To get to it, the combat is solid but does suffer a little when fighting certain enemies.  I can recall lots of times when I was unfairly destroyed by an enemy I had no chance of even seeing.  Still, it is pretty simple.  Pick a map, pick a character, and try your best.  Each character feels unique and even different weapons can change how the game feels.  Some characters are slow but powerful, others are weak but fast.  It really just takes picking the right character at the right time.

There is a lot to this game.  I mainly stuck with the story but there are challenges and an adventure mode.  Lots of content that you typically don't find in a Warriors game.  I think this is partially due to Nintendo really wanting to flesh this game out.  Sure they didn't develop it but they had the final say as to what went in.

If you are a Zelda game fan, this is definitely worth playing.  There is a lot to offer, lots of nostalgia, and just lots of fun.  Sure the game is pretty mindless at times as you move from point to point or enemy to enemy but sometimes a player just needs to vent.  This is a great game to get some frustration out on.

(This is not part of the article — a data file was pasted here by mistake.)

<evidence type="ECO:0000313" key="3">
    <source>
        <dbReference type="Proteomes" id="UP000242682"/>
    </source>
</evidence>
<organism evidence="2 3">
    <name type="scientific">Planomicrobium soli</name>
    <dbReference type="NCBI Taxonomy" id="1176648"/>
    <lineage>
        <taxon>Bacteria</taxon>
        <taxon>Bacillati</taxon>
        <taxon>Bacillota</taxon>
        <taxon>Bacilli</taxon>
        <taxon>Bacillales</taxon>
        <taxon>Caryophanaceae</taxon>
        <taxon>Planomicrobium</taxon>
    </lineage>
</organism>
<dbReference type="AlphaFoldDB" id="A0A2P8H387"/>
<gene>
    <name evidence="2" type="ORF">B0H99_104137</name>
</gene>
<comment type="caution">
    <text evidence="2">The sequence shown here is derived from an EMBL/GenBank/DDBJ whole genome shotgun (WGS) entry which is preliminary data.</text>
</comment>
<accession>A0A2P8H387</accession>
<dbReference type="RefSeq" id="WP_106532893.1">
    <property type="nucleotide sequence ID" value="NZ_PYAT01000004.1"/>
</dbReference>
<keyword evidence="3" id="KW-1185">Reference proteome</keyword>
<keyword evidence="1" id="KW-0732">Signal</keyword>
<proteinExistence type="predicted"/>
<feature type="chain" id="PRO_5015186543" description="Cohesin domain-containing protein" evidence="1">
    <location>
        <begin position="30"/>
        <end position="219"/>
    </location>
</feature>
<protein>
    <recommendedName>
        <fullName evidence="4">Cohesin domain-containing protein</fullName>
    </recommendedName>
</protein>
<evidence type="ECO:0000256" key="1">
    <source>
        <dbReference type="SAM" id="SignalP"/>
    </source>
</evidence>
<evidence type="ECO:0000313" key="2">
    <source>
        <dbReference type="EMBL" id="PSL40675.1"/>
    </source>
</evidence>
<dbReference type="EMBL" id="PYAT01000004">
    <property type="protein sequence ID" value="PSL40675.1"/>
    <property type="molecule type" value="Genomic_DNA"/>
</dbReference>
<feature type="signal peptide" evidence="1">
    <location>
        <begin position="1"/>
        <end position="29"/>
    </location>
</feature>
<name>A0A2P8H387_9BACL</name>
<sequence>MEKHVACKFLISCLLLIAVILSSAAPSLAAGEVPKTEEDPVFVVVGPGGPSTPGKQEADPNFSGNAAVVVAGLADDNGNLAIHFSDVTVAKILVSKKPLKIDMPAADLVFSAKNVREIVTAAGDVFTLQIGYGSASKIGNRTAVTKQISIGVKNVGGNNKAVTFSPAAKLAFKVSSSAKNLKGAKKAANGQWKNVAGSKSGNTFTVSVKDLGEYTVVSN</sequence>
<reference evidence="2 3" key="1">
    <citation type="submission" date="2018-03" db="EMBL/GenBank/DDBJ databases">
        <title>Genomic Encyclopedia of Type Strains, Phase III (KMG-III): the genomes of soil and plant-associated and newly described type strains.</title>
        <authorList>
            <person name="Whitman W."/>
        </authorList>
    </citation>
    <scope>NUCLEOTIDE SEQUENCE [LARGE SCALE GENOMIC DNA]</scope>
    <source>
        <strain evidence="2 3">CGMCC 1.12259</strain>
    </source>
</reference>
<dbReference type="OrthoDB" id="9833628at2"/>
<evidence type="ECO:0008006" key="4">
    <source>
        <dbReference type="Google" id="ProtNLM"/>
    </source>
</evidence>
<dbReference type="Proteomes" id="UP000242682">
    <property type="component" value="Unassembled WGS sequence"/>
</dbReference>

Tuesday, January 10, 2017

Dragon Quest VI: Realm of Revelations (NDS)

Dragon Quest games are an interesting concept to me.  At the core, each game is essentially the same.  The combat rarely changes in a drastic way, the enemies seem familiar, and even the plot doesn't get too crazy.  Despite all this, this series is a core for any RPGamer.  When people ask what a classic RPG is, Dragon Quest often makes the lists.  This game is no exception.

The plot is pretty straightforward.  Save the world, rescue people, high fantasy adventure, etc.  What sets this one apart is the fact that the world is split between the real world and the dream world.  This mechanic is used numerous times to tie the whole overarching plot together.  There are some pretty predictable plot twists during the game and at times it seems kind of cliche but it never feels stale.

Combat is similar to the other games in the title.  The player has their team of four combatants and controls what they do.  Each character feels unique and has their own strengths and weaknesses.  One of the new things in this game is the vocation system.  Basically, the player picks the vocations for the team at a certain point in the game.  These can be switched as needed but a lot of time it is better to pick one and master it.  Each of these "trades" feel different and a lot of the basic ones are needed to unlock the fancier ones.  Each character can be any of the vocations but some perform better than others in them.  For instance, Carter is naturally strong.  So making him a warrior or attack type vocation suits him better than being a mage.  That doesn't stop the player from making Carter a mage and it is sometimes fun to experiment.  As the "trades" level up, characters learn skills that they keep.  This really lets players customize their team.